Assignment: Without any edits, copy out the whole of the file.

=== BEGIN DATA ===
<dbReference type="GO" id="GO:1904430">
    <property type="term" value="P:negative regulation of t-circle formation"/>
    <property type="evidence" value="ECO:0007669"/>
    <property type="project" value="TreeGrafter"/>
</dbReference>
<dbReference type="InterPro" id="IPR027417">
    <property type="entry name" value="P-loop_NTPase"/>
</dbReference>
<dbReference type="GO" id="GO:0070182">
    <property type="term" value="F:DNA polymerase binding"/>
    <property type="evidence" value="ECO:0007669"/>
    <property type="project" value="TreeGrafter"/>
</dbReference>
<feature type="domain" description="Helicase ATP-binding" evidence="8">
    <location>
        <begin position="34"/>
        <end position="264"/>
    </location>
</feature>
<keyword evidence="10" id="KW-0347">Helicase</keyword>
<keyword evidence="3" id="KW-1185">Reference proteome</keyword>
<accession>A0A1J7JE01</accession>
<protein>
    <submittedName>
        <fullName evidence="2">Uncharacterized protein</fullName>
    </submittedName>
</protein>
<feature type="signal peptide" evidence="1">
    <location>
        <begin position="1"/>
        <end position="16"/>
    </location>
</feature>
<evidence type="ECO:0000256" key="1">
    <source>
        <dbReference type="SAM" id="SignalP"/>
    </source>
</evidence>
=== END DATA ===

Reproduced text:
<dbReference type="GO" id="GO:1904430">
    <property type="term" value="P:negative regulation of t-circle formation"/>
    <property type="evidence" value="ECO:0007669"/>
    <property type="project" value="TreeGrafter"/>
</dbReference>
<dbReference type="InterPro" id="IPR027417">
    <property type="entry name" value="P-loop_NTPase"/>
</dbReference>
<dbReference type="GO" id="GO:0070182">
    <property type="term" value="F:DNA polymerase binding"/>
    <property type="evidence" value="ECO:0007669"/>
    <property type="project" value="TreeGrafter"/>
</dbReference>
<feature type="domain" description="Helicase ATP-binding" evidence="8">
    <location>
        <begin position="34"/>
        <end position="264"/>
    </location>
</feature>
<keyword evidence="10" id="KW-0347">Helicase</keyword>
<keyword evidence="3" id="KW-1185">Reference proteome</keyword>
<accession>A0A1J7JE01</accession>
<protein>
    <submittedName>
        <fullName evidence="2">Uncharacterized protein</fullName>
    </submittedName>
</protein>
<feature type="signal peptide" evidence="1">
    <location>
        <begin position="1"/>
        <end position="16"/>
    </location>
</feature>
<evidence type="ECO:0000256" key="1">
    <source>
        <dbReference type="SAM" id="SignalP"/>
    </source>
</evidence>